Remember those resolutions?

According to experts, 78% of people who make New Year’s resolutions fail to keep them. However, as a consultant to many small businesses, I know many business owners make resolutions in the hopes that each new year will bring improvement for their business.

As a CPA who works extensively in the tax areas, I would like to share a few “partway- through-the-year” resolutions that you may be motivated to make (and keep) as you move through this tax season.

  • Resolve to review your financial numbers as they are completed at year-end. Analyze them to see how you can accomplish your goals in the new year.
  • Resolve to be better organized. We often find that people lose tax deductions because they did not take time to complete the required documentation. Why pay more in taxes than you have to?
  • Resolve to look beyond the numbers. As a business owner, sometimes it is possible to be too close to the internal workings of your company, which makes it difficult to come up with new ways of doing things. Employees may have ideas on how to make the company better, whether through improved procedures or cost-cutting means. Networking can bring ideas to the table that you haven’t considered.
  • Resolve to offer something to your community. As a business leader, consider volunteering for your favorite charity or a group that promotes your industry.

May you have successful growth in your business and personal life. Here’s wishing you all the best for the rest of 2012.

Are you flirting with disaster?

Although the winter of 2011-2012 has been mild, at least by Wisconsin standards, it is always important to remember that the reason that significant weather events are reported on the 10 o’clock news is because they are unusual, newsworthy, and impactful. And unfortunately, the impact is always negative.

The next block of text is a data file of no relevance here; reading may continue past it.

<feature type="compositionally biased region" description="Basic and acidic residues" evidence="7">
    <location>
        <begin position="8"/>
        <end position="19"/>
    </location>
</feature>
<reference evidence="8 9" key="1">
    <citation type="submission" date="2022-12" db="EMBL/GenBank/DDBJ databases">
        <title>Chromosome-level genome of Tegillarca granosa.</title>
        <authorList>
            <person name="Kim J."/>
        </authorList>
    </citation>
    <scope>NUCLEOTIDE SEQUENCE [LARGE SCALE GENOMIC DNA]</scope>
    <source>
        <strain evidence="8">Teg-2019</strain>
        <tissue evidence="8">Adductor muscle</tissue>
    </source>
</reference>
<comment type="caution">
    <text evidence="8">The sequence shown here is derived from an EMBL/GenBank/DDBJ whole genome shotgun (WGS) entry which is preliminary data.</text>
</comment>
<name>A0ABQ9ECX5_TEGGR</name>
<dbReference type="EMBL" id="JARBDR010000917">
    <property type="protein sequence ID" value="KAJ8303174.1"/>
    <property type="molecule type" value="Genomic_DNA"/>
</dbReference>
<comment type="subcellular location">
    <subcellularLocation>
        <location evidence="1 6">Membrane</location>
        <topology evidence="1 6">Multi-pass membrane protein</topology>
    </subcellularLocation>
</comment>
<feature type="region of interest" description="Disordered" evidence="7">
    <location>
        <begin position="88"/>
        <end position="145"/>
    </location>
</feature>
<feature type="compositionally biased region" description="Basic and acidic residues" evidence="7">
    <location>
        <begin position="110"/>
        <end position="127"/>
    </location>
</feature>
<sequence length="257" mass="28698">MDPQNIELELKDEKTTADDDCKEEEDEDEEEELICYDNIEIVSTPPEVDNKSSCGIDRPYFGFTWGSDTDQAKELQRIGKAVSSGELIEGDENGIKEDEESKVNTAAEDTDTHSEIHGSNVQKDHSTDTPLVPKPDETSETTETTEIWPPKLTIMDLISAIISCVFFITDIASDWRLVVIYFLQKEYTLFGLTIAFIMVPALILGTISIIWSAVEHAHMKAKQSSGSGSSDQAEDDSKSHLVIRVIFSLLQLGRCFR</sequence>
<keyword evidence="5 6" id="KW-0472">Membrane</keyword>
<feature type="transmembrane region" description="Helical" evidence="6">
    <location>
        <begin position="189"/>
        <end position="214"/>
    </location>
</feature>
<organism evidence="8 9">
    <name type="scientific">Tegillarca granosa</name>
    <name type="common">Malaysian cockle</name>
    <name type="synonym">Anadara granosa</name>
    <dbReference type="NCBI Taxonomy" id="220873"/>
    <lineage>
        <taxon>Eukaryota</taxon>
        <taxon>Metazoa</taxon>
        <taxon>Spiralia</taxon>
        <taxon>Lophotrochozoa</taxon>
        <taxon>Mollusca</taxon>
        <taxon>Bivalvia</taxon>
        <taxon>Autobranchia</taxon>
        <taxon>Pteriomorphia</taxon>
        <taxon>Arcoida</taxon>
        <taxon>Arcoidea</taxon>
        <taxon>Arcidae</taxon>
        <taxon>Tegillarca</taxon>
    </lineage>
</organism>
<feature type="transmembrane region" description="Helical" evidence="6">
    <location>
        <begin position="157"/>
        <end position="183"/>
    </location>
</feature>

Disaster planning is an important part of being a responsible business owner. If your business does not have a disaster recovery plan, now is the time to create one. These tips can get you started:

  • Think about what kinds of emergencies might affect your company both internally and externally, including the types of natural disasters that are common in the areas in which you operate.
  • Be sure to consider fire safety. Fire is the most common of all business disasters.
  • Consider how your company functions. Determine which staff, materials, procedures and equipment are absolutely necessary to keep your business operating. Include your computer and software needs in this evaluation, and be sure you have off-site backups.
  • Create a contact list of suppliers, vendors, and employees that can be accessed from a remote (out-of-office) location.
  • Plan what you will do if your facility is not accessible.
  • Define your crisis management procedures and areas of responsibility. Be sure everyone involved in your plan understands what he or she is supposed to do.

If your business is involved in a disaster, the IRS offers Publication 584-B – Business, Casualty, Disaster, and Theft Loss Workbook. This workbook is designed to help you calculate losses in the event of disaster, casualty, or theft.

Preparer tax identification numbers – what they mean

If you are using a paid preparer for your income tax preparation, be aware that the IRS now has new requirements for these tax preparers. Effective Jan. 1, 2011, all paid preparers were required to have a preparer tax identification number (PTIN). These PTINs are renewed annually through the IRS website. Be sure your preparer has renewed his or her number. As part of the renewal process, there is a requirement for a competency exam to be taken by Dec. 31, 2013 if the preparer is not a CPA, attorney, enrolled agent, or a supervised preparer.

What does this mean for you? The IRS has determined that there is a need for greater regulation of income tax preparers. Since competence must be displayed by passing a professional exam, better income tax preparation with fewer errors is the expected result. The IRS will also be able to identify unscrupulous return preparers more easily.

This regulation and required education is designed to serve you better. Be sure your paid preparer is current with his or her PTIN requirements.

Jean M. Willard, CPA, is a principal in the Middleton offices of Reilly, Penner & Benton, LLP. A University of Wisconsin-Madison graduate, she has worked in public accounting with a focus on helping small business and individual clients.

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